When you first start out in finance many facts are thrown at you, and without the time or energy to check each and everyone of them you go with the flow.
It's a little like your dad being a 9/11 conspiracy theorist or you mom sticking Abba on the record player non-stop.
You don't know any better.
You grow up, you have to figure somethings out for yourself, if you're smart avoid joining a cult or the technical analyst community.
This process never stops.
Growing up in Ireland I knew nothing about sex. Luckily David Spiegelhalter has written a book about taking a scientific approach to studying sex.
I finally know that I am above the average time of this and median length of that. A weight off my mind.
The challenge with sexual statistics of course is that they're shrouded in taboo.
Spiegelhalter goes deep and filters the hard facts from the wobbly myths.
To that end he uses a star rating system.
4 stars are official statistics with very large samples.
Births, marriages, abortions and divorces. He tells us that there is indeed a seven year itch - people are most likely to divorce after seven years of marriage.
Note to self - never get married.
3 stars are awarded to surveys with large samples that try to ensure random sampling. Academic surveys covering how many times people have sex a month and how many partners people have are covered. Spiegelhalter says these numbers are accurate plus or minus 20 percent.
Tidbits: way more women are having same sex relationships nowadays; also, the UK is becoming less sexually active! Internet is such a time sink.
Then you have the 2 star ratings. Such as ones carried out by biologists in the 1940s which pinpointed small groups they suspected were sexual extremists and recorded their proclivities.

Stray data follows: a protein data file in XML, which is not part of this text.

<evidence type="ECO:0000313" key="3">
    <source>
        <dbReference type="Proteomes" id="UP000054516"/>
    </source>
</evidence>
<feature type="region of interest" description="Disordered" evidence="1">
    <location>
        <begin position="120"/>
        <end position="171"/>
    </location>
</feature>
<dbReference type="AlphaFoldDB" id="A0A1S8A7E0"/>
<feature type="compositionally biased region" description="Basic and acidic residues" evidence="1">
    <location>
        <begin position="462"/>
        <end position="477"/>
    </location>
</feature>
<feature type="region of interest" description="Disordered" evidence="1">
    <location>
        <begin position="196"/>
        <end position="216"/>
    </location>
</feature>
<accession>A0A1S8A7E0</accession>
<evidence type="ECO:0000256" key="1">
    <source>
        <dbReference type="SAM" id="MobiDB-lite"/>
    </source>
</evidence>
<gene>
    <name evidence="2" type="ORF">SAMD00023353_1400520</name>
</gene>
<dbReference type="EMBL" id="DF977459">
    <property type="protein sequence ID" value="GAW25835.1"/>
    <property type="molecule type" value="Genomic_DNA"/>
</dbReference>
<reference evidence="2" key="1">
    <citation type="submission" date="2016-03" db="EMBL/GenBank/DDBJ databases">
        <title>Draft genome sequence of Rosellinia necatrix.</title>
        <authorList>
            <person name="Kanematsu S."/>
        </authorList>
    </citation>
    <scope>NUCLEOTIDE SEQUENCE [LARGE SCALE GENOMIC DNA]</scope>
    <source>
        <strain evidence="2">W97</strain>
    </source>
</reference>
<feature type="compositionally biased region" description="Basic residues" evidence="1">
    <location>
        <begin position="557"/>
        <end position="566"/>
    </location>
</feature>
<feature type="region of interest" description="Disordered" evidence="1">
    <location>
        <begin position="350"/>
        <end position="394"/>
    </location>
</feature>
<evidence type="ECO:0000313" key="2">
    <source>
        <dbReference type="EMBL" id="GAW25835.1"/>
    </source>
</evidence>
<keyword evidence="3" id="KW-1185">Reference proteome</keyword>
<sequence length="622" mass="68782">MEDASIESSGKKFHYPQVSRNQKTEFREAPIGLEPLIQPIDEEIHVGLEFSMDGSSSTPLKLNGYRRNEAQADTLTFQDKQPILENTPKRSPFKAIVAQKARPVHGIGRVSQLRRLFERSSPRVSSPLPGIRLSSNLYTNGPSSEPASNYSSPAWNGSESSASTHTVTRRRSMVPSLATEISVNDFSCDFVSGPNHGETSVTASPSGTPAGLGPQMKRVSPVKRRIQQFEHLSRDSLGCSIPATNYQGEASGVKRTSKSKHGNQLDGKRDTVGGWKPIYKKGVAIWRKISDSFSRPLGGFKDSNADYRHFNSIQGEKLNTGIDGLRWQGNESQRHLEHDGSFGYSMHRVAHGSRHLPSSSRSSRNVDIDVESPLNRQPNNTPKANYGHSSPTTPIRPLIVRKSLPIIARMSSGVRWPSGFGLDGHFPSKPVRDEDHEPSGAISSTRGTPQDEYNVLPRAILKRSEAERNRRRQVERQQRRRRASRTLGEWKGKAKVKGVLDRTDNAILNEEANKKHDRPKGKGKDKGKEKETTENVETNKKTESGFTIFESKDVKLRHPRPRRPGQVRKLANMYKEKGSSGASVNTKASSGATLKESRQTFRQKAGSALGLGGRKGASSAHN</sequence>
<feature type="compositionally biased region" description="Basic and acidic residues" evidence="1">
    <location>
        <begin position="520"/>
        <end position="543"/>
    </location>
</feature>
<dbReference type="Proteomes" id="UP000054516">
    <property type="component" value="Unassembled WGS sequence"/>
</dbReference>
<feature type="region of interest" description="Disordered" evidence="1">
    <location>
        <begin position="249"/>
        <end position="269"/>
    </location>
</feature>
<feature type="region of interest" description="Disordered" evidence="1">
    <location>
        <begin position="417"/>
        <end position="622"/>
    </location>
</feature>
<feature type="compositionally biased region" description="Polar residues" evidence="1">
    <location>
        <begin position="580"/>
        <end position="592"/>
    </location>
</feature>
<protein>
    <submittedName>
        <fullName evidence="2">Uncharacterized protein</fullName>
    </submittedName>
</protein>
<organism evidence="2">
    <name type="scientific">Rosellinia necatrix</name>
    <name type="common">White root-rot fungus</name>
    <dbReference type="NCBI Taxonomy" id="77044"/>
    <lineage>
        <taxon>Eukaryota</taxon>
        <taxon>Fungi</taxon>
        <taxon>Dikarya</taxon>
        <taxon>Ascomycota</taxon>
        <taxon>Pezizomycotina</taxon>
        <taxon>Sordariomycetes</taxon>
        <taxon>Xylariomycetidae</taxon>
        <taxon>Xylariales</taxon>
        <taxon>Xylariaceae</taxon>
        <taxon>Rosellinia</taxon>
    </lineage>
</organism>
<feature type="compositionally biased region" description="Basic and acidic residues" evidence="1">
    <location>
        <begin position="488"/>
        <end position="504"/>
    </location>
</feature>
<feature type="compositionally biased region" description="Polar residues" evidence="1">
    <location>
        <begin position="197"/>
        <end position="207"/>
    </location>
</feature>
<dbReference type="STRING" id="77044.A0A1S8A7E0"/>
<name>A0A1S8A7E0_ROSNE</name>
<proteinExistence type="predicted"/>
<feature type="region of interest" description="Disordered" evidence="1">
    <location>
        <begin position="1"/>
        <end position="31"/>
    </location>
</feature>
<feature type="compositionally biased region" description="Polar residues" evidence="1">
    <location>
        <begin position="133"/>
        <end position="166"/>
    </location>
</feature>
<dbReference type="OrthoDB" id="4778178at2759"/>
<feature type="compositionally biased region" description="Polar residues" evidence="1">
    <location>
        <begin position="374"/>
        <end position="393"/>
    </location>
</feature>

Finally, 1 star, is awarded to internet surveys where no statistical care is applied. E.g. the Timeout London survey for 2013.
Timeout tells, us a third of men would definitely sleep with their best (girl) friend, but a third of women would definitely not.
If there is any taboo-laden subject that can trump that of sex it is portfolio managers and what they do to their fund's returns in the privacy of their own office.
The finance industry is bad when it comes to telling the truth. Bad in a S&M way.
So here's my star ratings for financial analysis.
4 Stars. Peer reviewed (in a top journal) and widely applied research (across time, assets and geographies). This includes Fama-French value, small cap research; pay the lowest fees and buy the index Bogle advice.
3 Stars. Careful attention to methodological detail, plausible economic rationale.
2 Stars. A whiff of numeracy. A nod to statistical correctness (egads, a Sharpe ratio!). Anything that claims to be technical analysis or name checks moving averages.
1 Star. 'Buy in May and Go Away' memes which are closer to astrology than econometrics.
Anyone care to send me some statistical analysis and suggest a rating? Get in touch, John.Orford@gmail.com.